labour markets are improving. However, the imminent significant tightening of the
fiscal policy and the high debt level of the households adversely affect growth.
• On the whole, we expect relatively moderate growth at 1.2% this year and at 1.7% in
2011.
2011
Business trend indicators signal
g
improvement
• The business trend indicators have signaled increasing activity for long.
Notably the manufacturing industry seems to be growing, while the service
sector has 'lost steam'.
The manufacturing industry in
progress
• In recent months, the industrial production has increased
significantly.
but it is a long way up to the old levels of production.
• We expect that the industrial production will continue to grow.
Consumers are still hesitant
• High indebtedness, an uncertain job situation and very low
wage growth have prompted households to save more and to
reduce private consumption.
• H
However, th
the llabour
b market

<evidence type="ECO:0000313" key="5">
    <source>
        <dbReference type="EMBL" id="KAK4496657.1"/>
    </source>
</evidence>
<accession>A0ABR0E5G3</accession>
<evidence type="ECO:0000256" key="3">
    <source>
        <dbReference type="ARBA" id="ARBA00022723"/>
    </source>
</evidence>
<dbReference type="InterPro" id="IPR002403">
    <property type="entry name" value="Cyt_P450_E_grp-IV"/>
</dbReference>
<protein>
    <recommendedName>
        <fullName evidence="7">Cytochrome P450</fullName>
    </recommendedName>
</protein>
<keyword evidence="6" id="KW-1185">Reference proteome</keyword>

k t iis iimproving,
i and
d combined
bi d with
ith llow iinterest
t t rates
t
and the improvement in the housing market, the pressure on the consumers
has eased a bit. The need for fiscal-policy tightening is, however, still
preponderant.
• All in all, we expect private consumption to grow at a moderate rate.
Stabilisation in the labour market
• The labour market is showing signs of stabilisation. A significant
increase in employment is not just around the corner, because
the workforce has not been reduced nearly so sharply as production.
• As wage growth has fallen markedly at the same time, real wages are in
negative territory at the moment - the impact from the labour market is
therefore still acting as a damper on private consumption.

UK: Average Wages


Wage growth (ex. bonus), 3 month moving average
5,5

5,0

4,5

y/yy, 3 month moving avverage


mln.)
4,0

Number of employed (m
Unemployment in %

3,5

3,0

25
2,5
N

2,0

1,5

1,0
2000 2001 2002 2003 2004 2005 2006 2007 2008 2009 2010

Source: Reuters Ecowin


Modest private-sector lending
• Lending growth has slowed sharply. This indicates that banks